Is the story ‘done’ or can it be mined for additional content?
Question from @speero:
I’ve written 70 pages on my first screenplay. The story is done. But a real screenplay has 110 pages. What to do?! :p
Let’s just start with this: If your story really is “done,” and if your script plays at a minute-per-page (that is not always true, depending upon the genre, amount of dialogue, action, etc), then you have a 70 minute movie (not figuring in 5 minutes or so for credits).
That is short by conventional standards with feature length movies at least 80 minutes long, most 10–40 minutes longer. However it is interesting to note that the guidelines for the Sundance Film Festival for submitting a narrative feature stipulate just 50 minutes length minimum.
Frankly, that surprises me. Sure, you may manage — against ginormous odds! — to get your movie into the Festival. But what buyer would step up and distribute a 50 minute film? Can’t play in the local multiplex. Even at 70 minutes, that’s a stretch.
I just checked. Even with the original Paranormal Activity, for example, a found footage contained thriller movie produced for two nickels, it clocked in at 86 minutes (figure 80 minutes less credits).
So there’s this: If your story is done and it is 70 pages long, what you have is a movie that technically qualifies as a feature length movie, but short of a super low budget and a strong VOD performance, it looks like you’re sort of in No Man’s Land.
Let’s consider another option: What if your story isn’t done? What if you only think it’s done?
I’d say it’s time for a clean read with these two questions squarely and honestly in mind:
- Is this a movie? I mean really a movie? Can you imagine it opening on 3,000 screens on a Friday night? Or if it’s an indie feature, can you imagine it playing at Alamo Drafthouse and the like in a wide release [by indie standards]? In other words, is it big enough to be a feature length movie? If not, can you make it big enough?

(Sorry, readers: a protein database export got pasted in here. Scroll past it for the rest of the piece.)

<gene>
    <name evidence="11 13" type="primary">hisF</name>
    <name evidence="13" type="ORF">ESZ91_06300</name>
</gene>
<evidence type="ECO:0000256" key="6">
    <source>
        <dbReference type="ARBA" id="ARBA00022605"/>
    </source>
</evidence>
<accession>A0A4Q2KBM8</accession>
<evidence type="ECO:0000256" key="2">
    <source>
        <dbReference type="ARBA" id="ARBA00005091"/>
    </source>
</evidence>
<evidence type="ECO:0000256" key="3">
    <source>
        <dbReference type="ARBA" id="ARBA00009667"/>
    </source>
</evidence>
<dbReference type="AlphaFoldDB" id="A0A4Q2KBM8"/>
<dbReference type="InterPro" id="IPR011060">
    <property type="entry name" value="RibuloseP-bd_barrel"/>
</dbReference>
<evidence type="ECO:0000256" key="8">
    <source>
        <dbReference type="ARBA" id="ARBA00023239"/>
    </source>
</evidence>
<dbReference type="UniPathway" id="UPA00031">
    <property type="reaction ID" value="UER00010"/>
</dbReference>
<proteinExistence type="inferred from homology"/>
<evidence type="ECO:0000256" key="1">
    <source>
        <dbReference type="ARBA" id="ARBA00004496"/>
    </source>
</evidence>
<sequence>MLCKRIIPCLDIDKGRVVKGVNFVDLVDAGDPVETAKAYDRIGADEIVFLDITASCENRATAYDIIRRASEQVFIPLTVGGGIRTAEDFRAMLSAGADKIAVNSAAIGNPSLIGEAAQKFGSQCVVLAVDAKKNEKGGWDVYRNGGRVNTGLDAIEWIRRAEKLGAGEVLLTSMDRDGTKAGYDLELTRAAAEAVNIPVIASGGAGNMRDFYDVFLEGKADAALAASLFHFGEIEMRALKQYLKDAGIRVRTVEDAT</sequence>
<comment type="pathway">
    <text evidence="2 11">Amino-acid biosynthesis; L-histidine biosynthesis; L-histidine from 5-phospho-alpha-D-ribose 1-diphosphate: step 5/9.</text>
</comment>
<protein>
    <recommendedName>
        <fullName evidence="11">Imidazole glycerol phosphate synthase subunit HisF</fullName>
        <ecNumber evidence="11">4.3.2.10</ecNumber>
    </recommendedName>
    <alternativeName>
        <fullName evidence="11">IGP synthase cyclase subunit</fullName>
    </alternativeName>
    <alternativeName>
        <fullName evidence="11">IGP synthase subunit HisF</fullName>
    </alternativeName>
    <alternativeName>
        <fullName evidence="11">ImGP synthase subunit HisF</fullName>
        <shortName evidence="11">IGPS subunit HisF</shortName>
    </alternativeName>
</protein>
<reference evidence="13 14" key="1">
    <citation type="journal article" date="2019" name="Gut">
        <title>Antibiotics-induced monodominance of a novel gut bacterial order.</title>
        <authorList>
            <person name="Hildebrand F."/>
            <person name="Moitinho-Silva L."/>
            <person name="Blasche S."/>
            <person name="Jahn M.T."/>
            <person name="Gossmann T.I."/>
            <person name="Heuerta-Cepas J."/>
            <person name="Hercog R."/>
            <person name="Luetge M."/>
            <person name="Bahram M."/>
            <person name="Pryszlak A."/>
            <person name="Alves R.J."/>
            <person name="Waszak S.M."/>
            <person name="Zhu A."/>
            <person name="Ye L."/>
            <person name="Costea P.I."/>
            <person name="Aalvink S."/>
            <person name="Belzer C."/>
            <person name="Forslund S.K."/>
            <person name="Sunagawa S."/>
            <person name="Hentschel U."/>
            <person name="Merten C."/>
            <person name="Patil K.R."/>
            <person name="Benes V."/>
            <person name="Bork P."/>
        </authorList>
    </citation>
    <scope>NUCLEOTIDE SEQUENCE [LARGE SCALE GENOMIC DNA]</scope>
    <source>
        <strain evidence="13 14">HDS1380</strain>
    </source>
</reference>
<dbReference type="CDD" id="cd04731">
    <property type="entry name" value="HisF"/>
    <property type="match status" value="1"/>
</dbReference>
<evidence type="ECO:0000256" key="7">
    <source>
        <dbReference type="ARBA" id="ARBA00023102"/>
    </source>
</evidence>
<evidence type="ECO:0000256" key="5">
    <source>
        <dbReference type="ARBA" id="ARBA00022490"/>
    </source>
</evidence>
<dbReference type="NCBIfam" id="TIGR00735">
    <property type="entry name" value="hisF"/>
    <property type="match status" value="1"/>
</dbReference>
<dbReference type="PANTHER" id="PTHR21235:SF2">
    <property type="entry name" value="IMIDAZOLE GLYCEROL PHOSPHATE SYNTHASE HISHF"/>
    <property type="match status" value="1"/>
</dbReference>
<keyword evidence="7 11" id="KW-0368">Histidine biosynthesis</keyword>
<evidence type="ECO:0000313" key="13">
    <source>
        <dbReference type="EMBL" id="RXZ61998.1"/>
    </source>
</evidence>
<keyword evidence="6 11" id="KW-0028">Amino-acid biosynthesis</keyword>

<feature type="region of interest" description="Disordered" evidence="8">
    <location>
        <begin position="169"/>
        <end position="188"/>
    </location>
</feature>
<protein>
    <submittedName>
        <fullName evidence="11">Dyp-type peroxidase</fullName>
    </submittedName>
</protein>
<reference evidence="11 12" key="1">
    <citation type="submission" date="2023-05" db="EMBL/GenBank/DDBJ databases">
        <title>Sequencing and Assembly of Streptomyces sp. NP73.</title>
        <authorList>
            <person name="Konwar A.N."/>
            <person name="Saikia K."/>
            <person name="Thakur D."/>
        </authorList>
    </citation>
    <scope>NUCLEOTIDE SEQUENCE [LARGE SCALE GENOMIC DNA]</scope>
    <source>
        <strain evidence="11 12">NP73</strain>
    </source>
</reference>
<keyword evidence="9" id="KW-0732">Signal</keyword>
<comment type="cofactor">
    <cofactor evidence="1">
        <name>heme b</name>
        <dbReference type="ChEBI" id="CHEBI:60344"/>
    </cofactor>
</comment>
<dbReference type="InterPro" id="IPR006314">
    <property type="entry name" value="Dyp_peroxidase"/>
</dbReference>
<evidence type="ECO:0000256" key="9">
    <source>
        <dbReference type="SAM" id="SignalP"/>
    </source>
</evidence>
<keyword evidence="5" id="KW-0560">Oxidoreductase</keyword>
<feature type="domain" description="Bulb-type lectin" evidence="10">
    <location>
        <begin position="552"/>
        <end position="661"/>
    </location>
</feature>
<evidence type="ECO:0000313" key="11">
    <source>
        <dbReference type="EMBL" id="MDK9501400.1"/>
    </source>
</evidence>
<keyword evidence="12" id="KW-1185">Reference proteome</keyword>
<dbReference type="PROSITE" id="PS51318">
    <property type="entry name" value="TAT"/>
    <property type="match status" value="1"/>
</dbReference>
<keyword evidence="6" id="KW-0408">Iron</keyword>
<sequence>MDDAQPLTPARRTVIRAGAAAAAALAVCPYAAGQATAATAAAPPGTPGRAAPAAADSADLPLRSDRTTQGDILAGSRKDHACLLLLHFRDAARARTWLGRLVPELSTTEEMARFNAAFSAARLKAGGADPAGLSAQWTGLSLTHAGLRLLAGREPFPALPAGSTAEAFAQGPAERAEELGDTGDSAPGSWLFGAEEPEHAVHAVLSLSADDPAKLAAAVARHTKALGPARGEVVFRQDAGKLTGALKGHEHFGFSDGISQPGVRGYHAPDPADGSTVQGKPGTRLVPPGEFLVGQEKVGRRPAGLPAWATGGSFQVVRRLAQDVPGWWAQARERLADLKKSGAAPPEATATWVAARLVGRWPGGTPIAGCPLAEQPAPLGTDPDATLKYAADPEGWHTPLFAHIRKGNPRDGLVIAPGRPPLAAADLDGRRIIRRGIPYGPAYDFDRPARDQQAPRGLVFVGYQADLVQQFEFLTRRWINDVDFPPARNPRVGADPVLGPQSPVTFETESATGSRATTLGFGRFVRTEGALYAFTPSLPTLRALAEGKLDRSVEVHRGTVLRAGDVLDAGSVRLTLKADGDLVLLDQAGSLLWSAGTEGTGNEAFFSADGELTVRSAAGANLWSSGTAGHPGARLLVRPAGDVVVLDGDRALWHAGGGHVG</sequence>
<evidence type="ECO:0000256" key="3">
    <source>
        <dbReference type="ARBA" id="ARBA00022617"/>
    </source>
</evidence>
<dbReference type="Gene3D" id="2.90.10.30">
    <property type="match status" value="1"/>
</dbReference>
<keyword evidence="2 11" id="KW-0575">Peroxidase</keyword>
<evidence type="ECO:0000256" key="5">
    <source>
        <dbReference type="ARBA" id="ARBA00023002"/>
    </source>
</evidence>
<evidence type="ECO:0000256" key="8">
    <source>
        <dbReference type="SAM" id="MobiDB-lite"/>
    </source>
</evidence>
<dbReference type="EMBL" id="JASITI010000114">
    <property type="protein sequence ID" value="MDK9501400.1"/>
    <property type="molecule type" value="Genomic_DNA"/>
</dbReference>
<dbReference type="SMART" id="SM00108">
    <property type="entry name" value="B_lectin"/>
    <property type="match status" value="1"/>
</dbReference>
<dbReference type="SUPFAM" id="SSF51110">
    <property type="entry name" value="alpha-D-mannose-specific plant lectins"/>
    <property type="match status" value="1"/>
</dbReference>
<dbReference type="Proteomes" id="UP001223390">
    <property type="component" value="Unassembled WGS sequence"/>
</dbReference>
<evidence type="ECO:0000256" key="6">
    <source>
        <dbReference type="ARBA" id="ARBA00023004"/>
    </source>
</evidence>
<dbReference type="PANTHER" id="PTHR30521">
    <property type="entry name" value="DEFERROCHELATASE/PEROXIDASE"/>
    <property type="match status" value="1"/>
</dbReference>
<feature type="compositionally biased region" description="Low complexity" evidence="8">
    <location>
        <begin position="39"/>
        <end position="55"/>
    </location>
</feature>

- Have you exploited the concept to its fullest? Are there characters who are crying out for more attention? If there is even one more subplot you can discover lurking in your story universe, that could add 10–15 pages depending upon how ‘rich’ that narrative content is. Or you may have another plot twist leading to a substantive set piece waiting to be built up and out.
In other words, maybe there is more in your story universe than meets your current eyes… hence, the need for a clean read.
I’m guessing that’s the case. You’re cut some slack because you have no personal point of reference, seeing as this is your first screenplay. In my experience, first-time writers can almost always benefit by digging deeper into their story and characters.
Of course, done is a relative term with many professional writers subscribing to the theory that a story is never completely done.
Whatever you do, do not pad your script. Adding 20 pages or more of ‘stuff’ just to have a higher page count will hurt you, rather than help because (1) the fluff will contrast markedly from your supposedly good content and (2) readers will hate wading through the extraneous content.
No, the only way to legitimately get the script to 90+ pages is to find content worth exploring, then dig into that material, and exploit it in a way that adds to your story as a story.
The first step in determining that: Give your script a clean read.
By the way, are you reading movie scripts? The more you do, the more of a sense you will get about the feel, flow, pace and length of a screenplay.
Anybody else have suggestions for @speero?
P.S.: Congratulations on getting to FADE OUT on your first script!